Easter has become the confectionerís paradise since Cadburyís produced their first chocolate egg in 1875.

Although the custom of giving chocolate eggs goes back so few years, the giving of real eggs, coloured and decorated is a custom that dates back over 2,000 years.

To the ancient Chinese, Greeks and Persians, the egg was a symbol of new life. So they exchanged eggs at their festival to honour the goddess of spring as she rose from her winter sleep to fill the earth with glorious new life. Our Anglo-Saxon forebears called her "Eostre" and so we got the word Easter.

To the early Christians the egg seemed a fitting symbol of Christís resurrection from the tomb. That was why the eating of eggs was forbidden in Lent, while on Easter Day they were blessed in the churches, exchanged as gifts and eaten joyfully.

Easter eggs have been coloured and decorated from earliest times. In Edward Iís household accounts for 1307 there is an entry of í18 pence for 450 eggs to be boiled and dyed or covered with gold leaf and distributed to the Royal household.í

Later, craftsmen made artificial eggs of silver and gold, ivory or porcelain, often inlaid with jewels.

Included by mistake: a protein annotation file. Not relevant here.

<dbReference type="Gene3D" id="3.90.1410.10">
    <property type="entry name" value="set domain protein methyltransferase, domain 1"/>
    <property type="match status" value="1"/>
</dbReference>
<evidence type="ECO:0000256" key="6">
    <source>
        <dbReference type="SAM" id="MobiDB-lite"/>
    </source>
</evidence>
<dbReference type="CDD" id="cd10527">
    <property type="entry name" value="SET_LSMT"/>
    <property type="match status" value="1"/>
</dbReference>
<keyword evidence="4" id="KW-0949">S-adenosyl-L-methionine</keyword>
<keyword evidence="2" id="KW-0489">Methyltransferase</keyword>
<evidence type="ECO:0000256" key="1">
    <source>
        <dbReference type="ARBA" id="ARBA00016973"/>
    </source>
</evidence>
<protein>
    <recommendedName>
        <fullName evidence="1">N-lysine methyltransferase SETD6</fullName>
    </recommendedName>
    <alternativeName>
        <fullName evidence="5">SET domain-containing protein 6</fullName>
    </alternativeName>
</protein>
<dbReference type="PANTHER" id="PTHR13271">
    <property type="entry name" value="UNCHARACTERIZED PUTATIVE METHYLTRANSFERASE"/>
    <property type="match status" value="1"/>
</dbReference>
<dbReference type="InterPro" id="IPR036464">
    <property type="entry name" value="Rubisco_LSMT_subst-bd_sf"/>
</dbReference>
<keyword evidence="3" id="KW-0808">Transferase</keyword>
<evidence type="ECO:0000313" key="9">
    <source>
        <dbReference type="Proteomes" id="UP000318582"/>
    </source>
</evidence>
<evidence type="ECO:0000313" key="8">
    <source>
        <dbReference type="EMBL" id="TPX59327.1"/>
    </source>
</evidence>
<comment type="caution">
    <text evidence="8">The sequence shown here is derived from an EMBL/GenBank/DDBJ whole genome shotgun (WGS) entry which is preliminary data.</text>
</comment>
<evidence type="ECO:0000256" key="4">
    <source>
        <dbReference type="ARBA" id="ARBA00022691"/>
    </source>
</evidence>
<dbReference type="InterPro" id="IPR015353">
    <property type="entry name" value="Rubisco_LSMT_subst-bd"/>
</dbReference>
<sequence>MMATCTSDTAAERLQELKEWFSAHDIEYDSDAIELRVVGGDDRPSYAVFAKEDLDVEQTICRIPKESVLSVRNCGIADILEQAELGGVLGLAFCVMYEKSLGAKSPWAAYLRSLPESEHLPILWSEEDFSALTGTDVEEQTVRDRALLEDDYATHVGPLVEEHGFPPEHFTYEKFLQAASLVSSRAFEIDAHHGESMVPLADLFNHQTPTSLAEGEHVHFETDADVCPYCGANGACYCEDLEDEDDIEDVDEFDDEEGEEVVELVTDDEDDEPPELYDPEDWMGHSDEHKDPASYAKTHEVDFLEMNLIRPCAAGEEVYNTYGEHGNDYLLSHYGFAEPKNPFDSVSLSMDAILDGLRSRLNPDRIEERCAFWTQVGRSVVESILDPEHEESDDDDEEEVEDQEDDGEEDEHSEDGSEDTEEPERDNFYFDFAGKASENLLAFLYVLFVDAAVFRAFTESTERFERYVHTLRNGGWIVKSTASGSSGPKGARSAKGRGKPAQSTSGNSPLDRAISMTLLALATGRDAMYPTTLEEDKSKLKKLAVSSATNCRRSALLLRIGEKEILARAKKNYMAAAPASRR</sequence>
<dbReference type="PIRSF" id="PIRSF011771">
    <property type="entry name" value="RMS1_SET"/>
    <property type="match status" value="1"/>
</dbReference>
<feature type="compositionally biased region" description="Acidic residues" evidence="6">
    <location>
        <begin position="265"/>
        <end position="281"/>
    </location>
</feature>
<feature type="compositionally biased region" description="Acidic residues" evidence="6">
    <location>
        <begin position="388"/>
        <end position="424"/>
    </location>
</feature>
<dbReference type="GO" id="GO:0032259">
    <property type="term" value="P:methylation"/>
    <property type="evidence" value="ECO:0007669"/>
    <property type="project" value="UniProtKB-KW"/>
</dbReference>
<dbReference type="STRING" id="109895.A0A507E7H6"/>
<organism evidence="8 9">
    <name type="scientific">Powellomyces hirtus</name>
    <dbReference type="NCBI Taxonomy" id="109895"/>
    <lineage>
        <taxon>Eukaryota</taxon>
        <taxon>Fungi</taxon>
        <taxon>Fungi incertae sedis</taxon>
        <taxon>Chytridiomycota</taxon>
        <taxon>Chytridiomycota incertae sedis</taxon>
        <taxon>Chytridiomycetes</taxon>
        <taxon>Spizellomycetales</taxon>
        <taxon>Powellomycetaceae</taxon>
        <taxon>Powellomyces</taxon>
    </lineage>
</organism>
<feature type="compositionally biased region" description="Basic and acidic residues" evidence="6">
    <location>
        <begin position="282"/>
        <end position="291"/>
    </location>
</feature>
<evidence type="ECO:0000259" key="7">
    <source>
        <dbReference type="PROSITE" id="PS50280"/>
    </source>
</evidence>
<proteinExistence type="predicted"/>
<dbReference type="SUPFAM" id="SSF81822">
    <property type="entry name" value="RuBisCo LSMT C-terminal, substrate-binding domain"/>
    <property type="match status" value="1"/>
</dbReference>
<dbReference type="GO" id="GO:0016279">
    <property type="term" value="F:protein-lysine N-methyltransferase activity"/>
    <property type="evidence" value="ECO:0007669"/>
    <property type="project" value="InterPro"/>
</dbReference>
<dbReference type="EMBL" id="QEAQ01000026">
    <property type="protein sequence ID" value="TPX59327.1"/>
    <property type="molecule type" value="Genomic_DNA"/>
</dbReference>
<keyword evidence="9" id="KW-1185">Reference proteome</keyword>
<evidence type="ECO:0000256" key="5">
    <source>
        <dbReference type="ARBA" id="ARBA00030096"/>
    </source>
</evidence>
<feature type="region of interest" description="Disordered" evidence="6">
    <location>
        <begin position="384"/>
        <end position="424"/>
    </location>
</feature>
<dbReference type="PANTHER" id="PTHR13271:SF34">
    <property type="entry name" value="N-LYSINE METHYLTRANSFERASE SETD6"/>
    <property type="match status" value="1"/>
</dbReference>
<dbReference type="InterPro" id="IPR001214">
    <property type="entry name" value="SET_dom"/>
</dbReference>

In the 18th century, people could buy pasteboard or papier-machť eggs, in which they hid small gifts. By the 19th century cardboard eggs covered with silk, lace or velvet and fastened with ribbon were fashionable.

The chocolate Easter egg has developed from the simple type wrapped in paper to the beribboned variety wrapped in brightest foil and packed in a box or basket.

In Europe Easter eggs are taken seriously. The old art of decorating the real egg is still very much alive. Many of them are dyed red to symbolise Christís blood.

Playing games with hard-boiled eggs as a custom is as old as giving of Easter eggs. Egg rolling, which symbolised the rolling away of the tomb of Christ, was probably the most popular and is still played here in Preston on Easter Monday, as well as at Thurnham near Lancaster. Several European countries also enjoy this custom.